Next to segments of the political and economic elites, CSOs can influence autocratic decision-making processes decisively, even if their role is expected to be either more indirect, passing through external support, or more central than in liberal democracies, acting as a replacement for formal democratic processes. As part of my Ph.

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Instead, they will hopefully serve as starting points for further discussions about and refinement of migration policy theory. Springer Nature remains neutral with regard to jurisdictional claims in published maps and institutional affiliations. National Center for Biotechnology Information , U. Comparative Migration Studies.

Comp Migr Stud. Published online Mar 1. Katharina Natter. Author information Article notes Copyright and License information Disclaimer. Katharina Natter, Email: ln. Corresponding author. Received Sep 7; Accepted Jan Associated Data Data Availability Statement Qualitative interview material and primary documents collected for the purpose of my Ph. Abstract How do political systems shape immigration policy-making?

Introduction Setting the scene Over the past three decades, research on immigration policy-making has flourished. Table 1 Categorizing immigration policy-making theories. Open in a separate window. Immigration policy and political transformations in Morocco and Tunisia A double paradox Morocco and Tunisia are two theoretically critical cases to study immigration regimes beyond the usual scope of immigration policy theories.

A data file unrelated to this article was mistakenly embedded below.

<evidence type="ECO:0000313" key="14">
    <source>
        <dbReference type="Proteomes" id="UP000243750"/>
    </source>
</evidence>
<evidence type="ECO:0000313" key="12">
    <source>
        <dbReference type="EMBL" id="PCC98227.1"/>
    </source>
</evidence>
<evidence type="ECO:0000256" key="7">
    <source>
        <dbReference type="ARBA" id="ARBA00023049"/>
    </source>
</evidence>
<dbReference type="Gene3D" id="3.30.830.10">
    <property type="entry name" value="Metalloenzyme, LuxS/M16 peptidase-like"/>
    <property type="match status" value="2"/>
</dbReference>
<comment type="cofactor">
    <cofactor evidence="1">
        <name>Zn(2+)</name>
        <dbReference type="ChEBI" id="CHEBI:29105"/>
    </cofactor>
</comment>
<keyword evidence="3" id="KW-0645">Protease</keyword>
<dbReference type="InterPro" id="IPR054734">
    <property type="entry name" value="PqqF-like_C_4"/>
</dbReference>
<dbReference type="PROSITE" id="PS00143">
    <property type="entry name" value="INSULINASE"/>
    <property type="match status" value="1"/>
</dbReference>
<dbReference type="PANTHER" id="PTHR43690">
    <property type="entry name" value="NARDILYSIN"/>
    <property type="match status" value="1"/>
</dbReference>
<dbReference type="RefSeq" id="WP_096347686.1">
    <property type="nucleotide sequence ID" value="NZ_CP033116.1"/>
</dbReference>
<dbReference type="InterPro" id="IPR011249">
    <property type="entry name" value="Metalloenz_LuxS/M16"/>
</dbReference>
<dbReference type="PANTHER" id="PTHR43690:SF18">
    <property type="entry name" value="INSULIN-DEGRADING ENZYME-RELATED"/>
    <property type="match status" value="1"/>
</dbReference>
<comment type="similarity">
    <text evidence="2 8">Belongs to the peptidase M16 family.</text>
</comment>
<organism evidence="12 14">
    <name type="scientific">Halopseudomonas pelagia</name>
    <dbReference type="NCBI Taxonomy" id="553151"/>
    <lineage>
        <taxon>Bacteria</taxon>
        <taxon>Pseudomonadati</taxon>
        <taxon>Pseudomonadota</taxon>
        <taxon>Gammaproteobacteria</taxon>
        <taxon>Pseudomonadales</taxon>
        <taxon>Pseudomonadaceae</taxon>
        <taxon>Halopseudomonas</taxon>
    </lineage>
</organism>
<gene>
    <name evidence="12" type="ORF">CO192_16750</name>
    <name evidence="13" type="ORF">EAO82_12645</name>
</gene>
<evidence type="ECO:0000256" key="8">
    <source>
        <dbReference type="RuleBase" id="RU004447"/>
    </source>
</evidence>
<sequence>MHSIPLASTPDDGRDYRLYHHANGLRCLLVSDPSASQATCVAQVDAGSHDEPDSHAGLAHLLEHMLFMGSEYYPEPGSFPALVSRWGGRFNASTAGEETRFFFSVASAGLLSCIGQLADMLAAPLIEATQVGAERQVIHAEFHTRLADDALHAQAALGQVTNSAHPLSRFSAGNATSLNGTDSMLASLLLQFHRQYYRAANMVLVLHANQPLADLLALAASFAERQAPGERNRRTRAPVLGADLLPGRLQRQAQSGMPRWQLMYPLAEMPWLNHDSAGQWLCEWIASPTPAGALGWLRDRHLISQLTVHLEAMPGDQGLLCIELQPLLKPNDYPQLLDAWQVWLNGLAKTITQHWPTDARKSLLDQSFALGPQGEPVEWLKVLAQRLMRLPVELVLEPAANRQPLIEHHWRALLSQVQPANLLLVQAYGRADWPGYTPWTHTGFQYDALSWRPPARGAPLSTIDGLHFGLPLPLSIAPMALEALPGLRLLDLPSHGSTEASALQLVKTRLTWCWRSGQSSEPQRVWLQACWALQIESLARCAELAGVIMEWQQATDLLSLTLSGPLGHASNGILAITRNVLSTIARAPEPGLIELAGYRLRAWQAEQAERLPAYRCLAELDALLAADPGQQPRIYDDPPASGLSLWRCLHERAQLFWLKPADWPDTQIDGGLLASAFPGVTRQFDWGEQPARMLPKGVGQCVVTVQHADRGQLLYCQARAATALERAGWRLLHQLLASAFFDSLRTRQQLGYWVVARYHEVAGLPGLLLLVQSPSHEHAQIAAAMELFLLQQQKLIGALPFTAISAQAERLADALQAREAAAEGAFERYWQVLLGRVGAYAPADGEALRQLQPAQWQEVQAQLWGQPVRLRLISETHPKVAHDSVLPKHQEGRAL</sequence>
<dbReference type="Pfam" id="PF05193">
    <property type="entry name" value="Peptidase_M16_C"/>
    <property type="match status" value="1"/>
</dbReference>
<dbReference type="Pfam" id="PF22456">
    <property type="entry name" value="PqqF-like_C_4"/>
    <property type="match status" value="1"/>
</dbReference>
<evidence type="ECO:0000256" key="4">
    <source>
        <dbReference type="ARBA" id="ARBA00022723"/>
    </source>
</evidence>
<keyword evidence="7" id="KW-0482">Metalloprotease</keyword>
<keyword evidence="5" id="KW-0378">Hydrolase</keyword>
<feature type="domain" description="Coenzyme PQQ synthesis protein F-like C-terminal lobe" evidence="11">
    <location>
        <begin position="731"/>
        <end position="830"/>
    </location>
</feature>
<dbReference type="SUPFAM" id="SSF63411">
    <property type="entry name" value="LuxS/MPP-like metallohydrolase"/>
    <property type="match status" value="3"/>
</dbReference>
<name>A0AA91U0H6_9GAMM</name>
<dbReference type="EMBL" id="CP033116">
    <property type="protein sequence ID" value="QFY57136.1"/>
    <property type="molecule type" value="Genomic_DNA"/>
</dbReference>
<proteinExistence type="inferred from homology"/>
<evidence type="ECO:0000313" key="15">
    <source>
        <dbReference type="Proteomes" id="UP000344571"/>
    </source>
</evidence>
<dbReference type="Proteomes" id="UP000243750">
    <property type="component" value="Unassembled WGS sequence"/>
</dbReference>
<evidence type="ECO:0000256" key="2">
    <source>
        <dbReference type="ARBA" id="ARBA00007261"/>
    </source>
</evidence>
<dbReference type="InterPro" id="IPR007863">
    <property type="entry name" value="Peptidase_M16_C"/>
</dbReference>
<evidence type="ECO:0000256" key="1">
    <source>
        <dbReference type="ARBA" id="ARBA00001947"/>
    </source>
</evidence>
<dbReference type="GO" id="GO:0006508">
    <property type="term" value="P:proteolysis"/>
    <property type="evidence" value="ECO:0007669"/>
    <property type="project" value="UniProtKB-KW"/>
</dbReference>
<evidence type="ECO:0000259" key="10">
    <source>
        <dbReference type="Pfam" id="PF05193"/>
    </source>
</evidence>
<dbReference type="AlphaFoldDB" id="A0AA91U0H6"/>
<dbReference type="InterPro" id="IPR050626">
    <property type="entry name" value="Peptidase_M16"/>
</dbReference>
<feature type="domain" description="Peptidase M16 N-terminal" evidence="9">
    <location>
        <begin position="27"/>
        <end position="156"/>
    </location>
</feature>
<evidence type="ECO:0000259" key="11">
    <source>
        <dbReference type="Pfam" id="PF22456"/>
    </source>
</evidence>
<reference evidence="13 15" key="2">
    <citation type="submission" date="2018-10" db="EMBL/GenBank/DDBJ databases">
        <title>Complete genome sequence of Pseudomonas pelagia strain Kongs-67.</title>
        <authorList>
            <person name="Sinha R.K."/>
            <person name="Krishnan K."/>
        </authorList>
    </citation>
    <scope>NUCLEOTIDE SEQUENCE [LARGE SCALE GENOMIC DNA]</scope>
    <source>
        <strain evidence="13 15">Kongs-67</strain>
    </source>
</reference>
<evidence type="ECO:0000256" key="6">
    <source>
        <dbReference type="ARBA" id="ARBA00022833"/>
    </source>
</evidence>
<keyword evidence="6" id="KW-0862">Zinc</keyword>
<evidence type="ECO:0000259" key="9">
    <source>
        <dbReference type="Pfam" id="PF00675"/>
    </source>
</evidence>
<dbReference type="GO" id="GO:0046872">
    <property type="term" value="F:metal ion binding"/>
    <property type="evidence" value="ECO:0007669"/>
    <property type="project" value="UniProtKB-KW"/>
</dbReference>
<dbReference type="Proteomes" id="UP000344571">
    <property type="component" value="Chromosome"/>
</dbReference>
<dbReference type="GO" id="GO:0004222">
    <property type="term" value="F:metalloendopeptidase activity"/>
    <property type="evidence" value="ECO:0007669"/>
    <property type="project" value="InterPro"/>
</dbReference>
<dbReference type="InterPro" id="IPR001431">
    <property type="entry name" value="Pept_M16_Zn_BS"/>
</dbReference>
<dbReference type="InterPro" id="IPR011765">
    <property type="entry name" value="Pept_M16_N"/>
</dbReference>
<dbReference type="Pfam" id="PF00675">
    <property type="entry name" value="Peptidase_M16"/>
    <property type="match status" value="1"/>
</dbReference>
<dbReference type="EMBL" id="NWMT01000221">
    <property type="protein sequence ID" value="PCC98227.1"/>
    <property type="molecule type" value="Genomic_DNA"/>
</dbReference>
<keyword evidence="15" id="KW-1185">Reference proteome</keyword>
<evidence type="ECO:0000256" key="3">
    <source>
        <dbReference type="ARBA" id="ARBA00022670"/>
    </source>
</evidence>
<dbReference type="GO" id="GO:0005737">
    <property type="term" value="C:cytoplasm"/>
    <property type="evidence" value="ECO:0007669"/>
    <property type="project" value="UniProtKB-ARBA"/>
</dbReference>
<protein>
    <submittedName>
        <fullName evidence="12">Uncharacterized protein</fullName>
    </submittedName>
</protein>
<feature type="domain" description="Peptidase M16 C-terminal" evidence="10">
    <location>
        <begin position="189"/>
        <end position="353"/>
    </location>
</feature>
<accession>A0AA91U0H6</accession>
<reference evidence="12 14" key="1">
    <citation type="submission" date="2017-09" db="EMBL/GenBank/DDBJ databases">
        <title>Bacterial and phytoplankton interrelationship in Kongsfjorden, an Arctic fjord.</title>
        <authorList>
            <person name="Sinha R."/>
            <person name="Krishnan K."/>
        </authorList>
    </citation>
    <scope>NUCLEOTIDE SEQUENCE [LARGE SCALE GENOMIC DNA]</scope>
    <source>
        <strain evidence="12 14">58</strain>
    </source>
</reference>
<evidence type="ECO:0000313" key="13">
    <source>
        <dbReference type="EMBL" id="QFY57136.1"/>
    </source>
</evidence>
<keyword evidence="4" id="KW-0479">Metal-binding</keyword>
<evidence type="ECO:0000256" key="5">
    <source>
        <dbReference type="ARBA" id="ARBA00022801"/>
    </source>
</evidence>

Case study methodology This article draws on my Ph. Morocco: Drivers and limits of immigration policy shifts In , Morocco passed its first immigration law since independence in Tunisia: Democratization as opportunity and challenge In Tunisia, the two main laws regulating immigration today date back to and and are waiting to be reformed. Rethinking theory Bridging political sociology, public policy, and migration research Before confronting my empirical analysis with existing immigration policy theories, I would like to highlight three insights from political sociology and public policy research that are key for the theorization of immigration policy-making regardless of the political system in place.

Issue-specific immigration policy processes Four of the theoretical lenses outlined in the introduction provide insights into immigration policy-making that seem valid regardless of the political system in place, as they capture dynamics inherent to the issue of immigration. Regime-specific immigration policy processes This paper also identified three immigration policy theories that are prone to a regime effect, as they rely on essential features of the liberal democracy that are absent in more authoritarian regimes.